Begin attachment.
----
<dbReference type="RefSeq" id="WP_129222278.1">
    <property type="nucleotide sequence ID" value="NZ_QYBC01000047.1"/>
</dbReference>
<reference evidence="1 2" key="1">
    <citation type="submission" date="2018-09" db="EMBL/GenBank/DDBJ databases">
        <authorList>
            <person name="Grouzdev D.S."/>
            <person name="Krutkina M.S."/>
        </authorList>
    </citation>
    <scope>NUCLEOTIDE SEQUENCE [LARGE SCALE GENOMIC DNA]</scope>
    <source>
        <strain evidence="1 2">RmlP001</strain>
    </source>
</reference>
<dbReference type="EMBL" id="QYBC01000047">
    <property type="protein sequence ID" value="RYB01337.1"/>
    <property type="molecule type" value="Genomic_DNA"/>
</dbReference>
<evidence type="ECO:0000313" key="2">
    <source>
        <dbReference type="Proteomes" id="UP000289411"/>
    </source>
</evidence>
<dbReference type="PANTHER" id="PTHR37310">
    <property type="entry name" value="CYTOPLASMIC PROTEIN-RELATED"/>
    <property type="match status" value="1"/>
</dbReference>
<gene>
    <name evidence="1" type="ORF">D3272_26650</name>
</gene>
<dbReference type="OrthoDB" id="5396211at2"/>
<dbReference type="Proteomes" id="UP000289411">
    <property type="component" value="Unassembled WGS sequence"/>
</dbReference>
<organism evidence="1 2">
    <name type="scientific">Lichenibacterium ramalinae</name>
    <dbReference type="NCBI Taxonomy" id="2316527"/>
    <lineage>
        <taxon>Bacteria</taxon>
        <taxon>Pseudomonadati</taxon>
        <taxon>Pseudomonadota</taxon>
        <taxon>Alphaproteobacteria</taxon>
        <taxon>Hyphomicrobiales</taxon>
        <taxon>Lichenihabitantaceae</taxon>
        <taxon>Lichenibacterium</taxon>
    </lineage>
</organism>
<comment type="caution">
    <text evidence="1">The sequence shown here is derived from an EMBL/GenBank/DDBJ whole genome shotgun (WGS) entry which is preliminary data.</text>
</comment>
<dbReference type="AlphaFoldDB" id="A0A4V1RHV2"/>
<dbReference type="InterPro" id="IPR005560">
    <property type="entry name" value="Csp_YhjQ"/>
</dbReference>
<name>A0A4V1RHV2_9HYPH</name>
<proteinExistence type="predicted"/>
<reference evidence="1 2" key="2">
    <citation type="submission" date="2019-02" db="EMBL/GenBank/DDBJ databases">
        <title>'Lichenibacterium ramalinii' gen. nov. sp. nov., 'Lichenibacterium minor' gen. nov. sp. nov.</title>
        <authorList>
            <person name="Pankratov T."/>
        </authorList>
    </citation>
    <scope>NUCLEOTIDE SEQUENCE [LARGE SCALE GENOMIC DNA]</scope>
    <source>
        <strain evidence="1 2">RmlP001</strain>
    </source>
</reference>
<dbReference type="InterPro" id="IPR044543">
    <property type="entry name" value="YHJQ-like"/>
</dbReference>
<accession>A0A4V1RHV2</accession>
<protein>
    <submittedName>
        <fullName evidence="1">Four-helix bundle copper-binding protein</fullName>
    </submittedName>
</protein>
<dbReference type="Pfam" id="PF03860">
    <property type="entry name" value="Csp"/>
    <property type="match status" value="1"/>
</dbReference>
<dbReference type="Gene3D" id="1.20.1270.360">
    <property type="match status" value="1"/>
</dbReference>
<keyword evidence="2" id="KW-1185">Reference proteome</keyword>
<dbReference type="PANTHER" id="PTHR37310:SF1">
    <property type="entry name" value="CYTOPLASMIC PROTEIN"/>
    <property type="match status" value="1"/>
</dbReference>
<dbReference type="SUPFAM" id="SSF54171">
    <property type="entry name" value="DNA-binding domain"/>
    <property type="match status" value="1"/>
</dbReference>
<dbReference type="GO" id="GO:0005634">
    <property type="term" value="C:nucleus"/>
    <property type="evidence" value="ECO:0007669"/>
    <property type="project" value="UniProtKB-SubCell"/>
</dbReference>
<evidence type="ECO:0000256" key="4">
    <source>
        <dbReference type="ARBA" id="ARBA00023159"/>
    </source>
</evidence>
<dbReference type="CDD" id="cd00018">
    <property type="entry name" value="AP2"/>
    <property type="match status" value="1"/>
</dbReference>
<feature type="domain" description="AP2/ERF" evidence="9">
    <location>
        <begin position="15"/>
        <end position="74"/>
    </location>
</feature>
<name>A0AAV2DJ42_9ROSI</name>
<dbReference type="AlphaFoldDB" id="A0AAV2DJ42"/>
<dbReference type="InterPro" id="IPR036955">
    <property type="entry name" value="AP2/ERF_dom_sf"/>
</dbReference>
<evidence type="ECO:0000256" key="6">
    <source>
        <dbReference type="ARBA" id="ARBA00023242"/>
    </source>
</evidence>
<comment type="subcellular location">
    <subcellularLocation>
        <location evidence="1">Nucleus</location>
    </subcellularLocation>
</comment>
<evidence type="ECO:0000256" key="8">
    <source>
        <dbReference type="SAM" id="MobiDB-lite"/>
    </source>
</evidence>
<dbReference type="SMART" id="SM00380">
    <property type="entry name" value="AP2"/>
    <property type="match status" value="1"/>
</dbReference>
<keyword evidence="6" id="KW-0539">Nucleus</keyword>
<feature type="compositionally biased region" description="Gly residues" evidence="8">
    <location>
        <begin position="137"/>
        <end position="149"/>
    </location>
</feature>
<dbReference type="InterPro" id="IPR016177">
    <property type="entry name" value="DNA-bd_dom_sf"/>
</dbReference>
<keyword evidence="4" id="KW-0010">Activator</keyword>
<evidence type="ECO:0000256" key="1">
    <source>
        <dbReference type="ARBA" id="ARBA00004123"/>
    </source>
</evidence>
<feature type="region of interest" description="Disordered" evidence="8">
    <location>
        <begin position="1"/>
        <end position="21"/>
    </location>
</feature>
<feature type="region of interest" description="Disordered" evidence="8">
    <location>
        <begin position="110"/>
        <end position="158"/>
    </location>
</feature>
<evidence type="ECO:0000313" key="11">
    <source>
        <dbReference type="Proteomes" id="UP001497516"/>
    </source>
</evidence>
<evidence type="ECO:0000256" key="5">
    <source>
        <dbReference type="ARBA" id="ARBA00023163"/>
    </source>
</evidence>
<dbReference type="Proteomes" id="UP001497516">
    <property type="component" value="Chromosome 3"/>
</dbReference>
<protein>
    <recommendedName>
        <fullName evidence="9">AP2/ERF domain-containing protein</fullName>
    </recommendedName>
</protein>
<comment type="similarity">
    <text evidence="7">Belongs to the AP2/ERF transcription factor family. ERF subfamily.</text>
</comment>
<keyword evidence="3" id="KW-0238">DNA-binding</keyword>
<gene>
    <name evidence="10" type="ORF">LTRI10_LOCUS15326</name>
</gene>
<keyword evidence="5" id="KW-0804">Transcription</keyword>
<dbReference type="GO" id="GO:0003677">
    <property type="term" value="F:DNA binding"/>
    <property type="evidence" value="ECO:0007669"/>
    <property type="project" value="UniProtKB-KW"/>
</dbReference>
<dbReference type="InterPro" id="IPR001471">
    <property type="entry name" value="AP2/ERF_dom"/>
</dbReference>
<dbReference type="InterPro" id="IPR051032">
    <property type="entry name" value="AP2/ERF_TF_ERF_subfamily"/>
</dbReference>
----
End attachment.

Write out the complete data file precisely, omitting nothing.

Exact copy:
<dbReference type="RefSeq" id="WP_129222278.1">
    <property type="nucleotide sequence ID" value="NZ_QYBC01000047.1"/>
</dbReference>
<reference evidence="1 2" key="1">
    <citation type="submission" date="2018-09" db="EMBL/GenBank/DDBJ databases">
        <authorList>
            <person name="Grouzdev D.S."/>
            <person name="Krutkina M.S."/>
        </authorList>
    </citation>
    <scope>NUCLEOTIDE SEQUENCE [LARGE SCALE GENOMIC DNA]</scope>
    <source>
        <strain evidence="1 2">RmlP001</strain>
    </source>
</reference>
<dbReference type="EMBL" id="QYBC01000047">
    <property type="protein sequence ID" value="RYB01337.1"/>
    <property type="molecule type" value="Genomic_DNA"/>
</dbReference>
<evidence type="ECO:0000313" key="2">
    <source>
        <dbReference type="Proteomes" id="UP000289411"/>
    </source>
</evidence>
<dbReference type="PANTHER" id="PTHR37310">
    <property type="entry name" value="CYTOPLASMIC PROTEIN-RELATED"/>
    <property type="match status" value="1"/>
</dbReference>
<gene>
    <name evidence="1" type="ORF">D3272_26650</name>
</gene>
<dbReference type="OrthoDB" id="5396211at2"/>
<dbReference type="Proteomes" id="UP000289411">
    <property type="component" value="Unassembled WGS sequence"/>
</dbReference>
<organism evidence="1 2">
    <name type="scientific">Lichenibacterium ramalinae</name>
    <dbReference type="NCBI Taxonomy" id="2316527"/>
    <lineage>
        <taxon>Bacteria</taxon>
        <taxon>Pseudomonadati</taxon>
        <taxon>Pseudomonadota</taxon>
        <taxon>Alphaproteobacteria</taxon>
        <taxon>Hyphomicrobiales</taxon>
        <taxon>Lichenihabitantaceae</taxon>
        <taxon>Lichenibacterium</taxon>
    </lineage>
</organism>
<comment type="caution">
    <text evidence="1">The sequence shown here is derived from an EMBL/GenBank/DDBJ whole genome shotgun (WGS) entry which is preliminary data.</text>
</comment>
<dbReference type="AlphaFoldDB" id="A0A4V1RHV2"/>
<dbReference type="InterPro" id="IPR005560">
    <property type="entry name" value="Csp_YhjQ"/>
</dbReference>
<name>A0A4V1RHV2_9HYPH</name>
<proteinExistence type="predicted"/>
<reference evidence="1 2" key="2">
    <citation type="submission" date="2019-02" db="EMBL/GenBank/DDBJ databases">
        <title>'Lichenibacterium ramalinii' gen. nov. sp. nov., 'Lichenibacterium minor' gen. nov. sp. nov.</title>
        <authorList>
            <person name="Pankratov T."/>
        </authorList>
    </citation>
    <scope>NUCLEOTIDE SEQUENCE [LARGE SCALE GENOMIC DNA]</scope>
    <source>
        <strain evidence="1 2">RmlP001</strain>
    </source>
</reference>
<dbReference type="InterPro" id="IPR044543">
    <property type="entry name" value="YHJQ-like"/>
</dbReference>
<accession>A0A4V1RHV2</accession>
<protein>
    <submittedName>
        <fullName evidence="1">Four-helix bundle copper-binding protein</fullName>
    </submittedName>
</protein>
<dbReference type="Pfam" id="PF03860">
    <property type="entry name" value="Csp"/>
    <property type="match status" value="1"/>
</dbReference>
<dbReference type="Gene3D" id="1.20.1270.360">
    <property type="match status" value="1"/>
</dbReference>
<keyword evidence="2" id="KW-1185">Reference proteome</keyword>
<dbReference type="PANTHER" id="PTHR37310:SF1">
    <property type="entry name" value="CYTOPLASMIC PROTEIN"/>
    <property type="match status" value="1"/>
</dbReference>
<dbReference type="SUPFAM" id="SSF54171">
    <property type="entry name" value="DNA-binding domain"/>
    <property type="match status" value="1"/>
</dbReference>
<dbReference type="GO" id="GO:0005634">
    <property type="term" value="C:nucleus"/>
    <property type="evidence" value="ECO:0007669"/>
    <property type="project" value="UniProtKB-SubCell"/>
</dbReference>
<evidence type="ECO:0000256" key="4">
    <source>
        <dbReference type="ARBA" id="ARBA00023159"/>
    </source>
</evidence>
<dbReference type="CDD" id="cd00018">
    <property type="entry name" value="AP2"/>
    <property type="match status" value="1"/>
</dbReference>
<feature type="domain" description="AP2/ERF" evidence="9">
    <location>
        <begin position="15"/>
        <end position="74"/>
    </location>
</feature>
<name>A0AAV2DJ42_9ROSI</name>
<dbReference type="AlphaFoldDB" id="A0AAV2DJ42"/>
<dbReference type="InterPro" id="IPR036955">
    <property type="entry name" value="AP2/ERF_dom_sf"/>
</dbReference>
<evidence type="ECO:0000256" key="6">
    <source>
        <dbReference type="ARBA" id="ARBA00023242"/>
    </source>
</evidence>
<comment type="subcellular location">
    <subcellularLocation>
        <location evidence="1">Nucleus</location>
    </subcellularLocation>
</comment>
<evidence type="ECO:0000256" key="8">
    <source>
        <dbReference type="SAM" id="MobiDB-lite"/>
    </source>
</evidence>
<dbReference type="SMART" id="SM00380">
    <property type="entry name" value="AP2"/>
    <property type="match status" value="1"/>
</dbReference>
<keyword evidence="6" id="KW-0539">Nucleus</keyword>
<feature type="compositionally biased region" description="Gly residues" evidence="8">
    <location>
        <begin position="137"/>
        <end position="149"/>
    </location>
</feature>
<dbReference type="InterPro" id="IPR016177">
    <property type="entry name" value="DNA-bd_dom_sf"/>
</dbReference>
<keyword evidence="4" id="KW-0010">Activator</keyword>
<evidence type="ECO:0000256" key="1">
    <source>
        <dbReference type="ARBA" id="ARBA00004123"/>
    </source>
</evidence>
<feature type="region of interest" description="Disordered" evidence="8">
    <location>
        <begin position="1"/>
        <end position="21"/>
    </location>
</feature>
<feature type="region of interest" description="Disordered" evidence="8">
    <location>
        <begin position="110"/>
        <end position="158"/>
    </location>
</feature>
<evidence type="ECO:0000313" key="11">
    <source>
        <dbReference type="Proteomes" id="UP001497516"/>
    </source>
</evidence>
<evidence type="ECO:0000256" key="5">
    <source>
        <dbReference type="ARBA" id="ARBA00023163"/>
    </source>
</evidence>
<dbReference type="Proteomes" id="UP001497516">
    <property type="component" value="Chromosome 3"/>
</dbReference>
<protein>
    <recommendedName>
        <fullName evidence="9">AP2/ERF domain-containing protein</fullName>
    </recommendedName>
</protein>
<comment type="similarity">
    <text evidence="7">Belongs to the AP2/ERF transcription factor family. ERF subfamily.</text>
</comment>
<keyword evidence="3" id="KW-0238">DNA-binding</keyword>
<gene>
    <name evidence="10" type="ORF">LTRI10_LOCUS15326</name>
</gene>
<keyword evidence="5" id="KW-0804">Transcription</keyword>
<dbReference type="GO" id="GO:0003677">
    <property type="term" value="F:DNA binding"/>
    <property type="evidence" value="ECO:0007669"/>
    <property type="project" value="UniProtKB-KW"/>
</dbReference>
<dbReference type="InterPro" id="IPR001471">
    <property type="entry name" value="AP2/ERF_dom"/>
</dbReference>
<dbReference type="InterPro" id="IPR051032">
    <property type="entry name" value="AP2/ERF_TF_ERF_subfamily"/>
</dbReference>